Let’s talk about the Zandian breeding cycle, for a minute. Zandians have a breeding season, which just happens to be when they are on the planet. It’s not something that Talia has ever had to deal with before, because she wasn’t exposed to the crystals. But, when she is on Zandia and exposed to the crystals, it triggers her. And it triggers Tomis. Nowhere is this more evident than in the sacred waterfall. That scene is hotter than hot. It’s my favorite for the whole series, I think.

Tomis finally gets his head out of his ass and realizes what he’s been doing to Talia, who managed to leave the Prince’s pod to go back to the tavern where she had been a slave. She wanted to go knock around her old slave owner, which she did. Tomis came to find her and told her that he was a big old idiot, and that he was wrong. She was the most important thing, and he would sacrifice it all for her.

I love everything of Renee’s that I’ve ever read. She’s one of the authors that I automatically read, no matter what. I own a good chunk of her books, and the ones I don’t own yet are on my to be bought list. If you want more Renee Rose, check out the other Zandian Master books. You won’t be sorry.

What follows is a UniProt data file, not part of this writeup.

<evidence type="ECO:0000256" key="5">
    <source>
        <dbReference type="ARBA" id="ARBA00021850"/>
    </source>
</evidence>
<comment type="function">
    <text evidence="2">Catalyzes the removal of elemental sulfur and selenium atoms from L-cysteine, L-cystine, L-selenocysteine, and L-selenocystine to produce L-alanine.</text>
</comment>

Standard ARC disclaimer: Yup, I got one. Yup, this is voluntary and honest.

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Censorship in 2017

“Something will be offensive to someone in every book, so you’ve got to fight it.” 
Judy Blume

As long as there have been people writing things, there have been people who have gotten mad over those words. Books have been banned for centuries, for one reason or another. Lady Chatterley’s Lover was banned in entire countries due to sexual material. Are You There God, It’s Me, Margaret has been banned at schools because it talks about periods. Huck Finn has been banned for using language appropriate to the era in which it was written.

When people get offended by the topic of a book or mad about it, some of them will just say, well, not my cup of tea, but the author has a right to write it. However, there are other people, when they get mad or offended, who get outraged and decide that the book shouldn’t be available for anyone to buy or read.